Seems that writing a blog about building and hosting a Himalayan Banked Slalom takes longer than actually putting the event on! I was busy cooking up the perfect recipe for said event and was just about to jump into the meat of the dish. I reckon I’ve let the whole thing to cure for long enough now and should get back to it. Day one of the big dig was a sunny affair and Andy and I headed into our lovely roped off area to start work on turn one. We had a rough plan of where the course was going to go and there was nothing to it but to start digging. Having absolutely nae idea of how to dig a berm the first one took some time. We excavated way more snow than we needed to but the final result definitely looked like what we were trying to do. Part way through I started to calculate the time it was going to take to build the rest and by god it was going to be tight to get it all done in 5 days! Ever determined we moved onto the next one.
This was the south facing side of the course and the snow
was part frozen blocks, part slushy mess. Not the ideal building conditions but
we persevered, trying a different tact with the construction of this one. Like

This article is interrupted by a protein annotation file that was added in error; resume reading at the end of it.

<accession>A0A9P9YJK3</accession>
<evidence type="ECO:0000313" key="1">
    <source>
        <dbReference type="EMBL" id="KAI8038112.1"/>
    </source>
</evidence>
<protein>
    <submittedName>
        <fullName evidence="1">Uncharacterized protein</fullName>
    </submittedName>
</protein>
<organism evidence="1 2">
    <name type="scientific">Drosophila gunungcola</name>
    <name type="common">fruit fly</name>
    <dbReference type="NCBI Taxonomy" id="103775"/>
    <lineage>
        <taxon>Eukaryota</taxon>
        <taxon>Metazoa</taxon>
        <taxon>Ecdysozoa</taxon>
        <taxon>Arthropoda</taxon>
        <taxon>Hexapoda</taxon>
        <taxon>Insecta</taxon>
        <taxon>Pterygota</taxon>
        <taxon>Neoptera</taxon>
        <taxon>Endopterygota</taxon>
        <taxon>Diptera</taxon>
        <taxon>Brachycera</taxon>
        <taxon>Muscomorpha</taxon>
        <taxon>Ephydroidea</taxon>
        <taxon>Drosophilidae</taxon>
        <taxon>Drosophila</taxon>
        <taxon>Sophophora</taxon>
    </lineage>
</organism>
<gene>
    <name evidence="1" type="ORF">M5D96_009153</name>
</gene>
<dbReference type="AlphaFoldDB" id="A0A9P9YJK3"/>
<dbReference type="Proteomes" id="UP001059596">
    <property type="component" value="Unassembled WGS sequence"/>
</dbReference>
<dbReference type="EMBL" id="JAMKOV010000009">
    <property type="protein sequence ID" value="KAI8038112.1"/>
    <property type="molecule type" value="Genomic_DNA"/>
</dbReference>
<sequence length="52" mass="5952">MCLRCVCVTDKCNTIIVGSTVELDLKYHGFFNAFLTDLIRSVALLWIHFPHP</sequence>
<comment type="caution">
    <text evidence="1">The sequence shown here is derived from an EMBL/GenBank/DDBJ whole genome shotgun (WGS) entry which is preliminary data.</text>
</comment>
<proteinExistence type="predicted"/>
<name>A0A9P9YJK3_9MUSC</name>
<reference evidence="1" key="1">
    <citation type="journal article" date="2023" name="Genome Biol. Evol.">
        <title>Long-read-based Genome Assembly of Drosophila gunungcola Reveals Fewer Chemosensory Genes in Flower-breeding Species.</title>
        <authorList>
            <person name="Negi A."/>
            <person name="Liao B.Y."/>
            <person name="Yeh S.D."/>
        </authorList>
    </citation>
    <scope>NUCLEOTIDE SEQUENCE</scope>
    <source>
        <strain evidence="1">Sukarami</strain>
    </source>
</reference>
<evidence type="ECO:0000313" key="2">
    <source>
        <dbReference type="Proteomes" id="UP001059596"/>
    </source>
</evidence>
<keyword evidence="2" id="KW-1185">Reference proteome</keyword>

a good cook will experiment with different levels of flavour to enhance depth
in a dish, we slapped snow here and there, scratched our heads and mused at our
work. The second berm finished we were both feeling the burn from man handling
the snow. But we had worked out it was much easier to try and shape the berm
out of the bank, rather than digging a big pile of snow and shaping that. Ah
the ‘eureka’ moment, which we hoped would make the whole process a bit easier.
Totally beat after the mornings work, to our relief our great friend, Tariq,
brought us lunch and more importantly a fresh pair of arms.
|the start of first Gully and the start of the HBS course.|
After our food we set back to it. Turn 3 was a great sweeper that dropped steeply away and I called it ‘YEE-HA’, due to the hollering it could potentially induce. Our slow-cooked first berm techniques were being honed into a more efficient methodology, not quite fast food standards but then who’d want to race something so uniform? We knew this year was going to be a bit rough and ready, possibly hard to digest in places, yet this didn’t dampen our spirits. We chapped on and got 3 all done. Back into the sunshine for turn 4 and our day was done. Tired and chuffed we’d got something resembling the beginnings of a banked slalom course. In absolutely no illusion did we think that it was going to get easier but we sure as hell enjoyed the first day’s celebratory beer.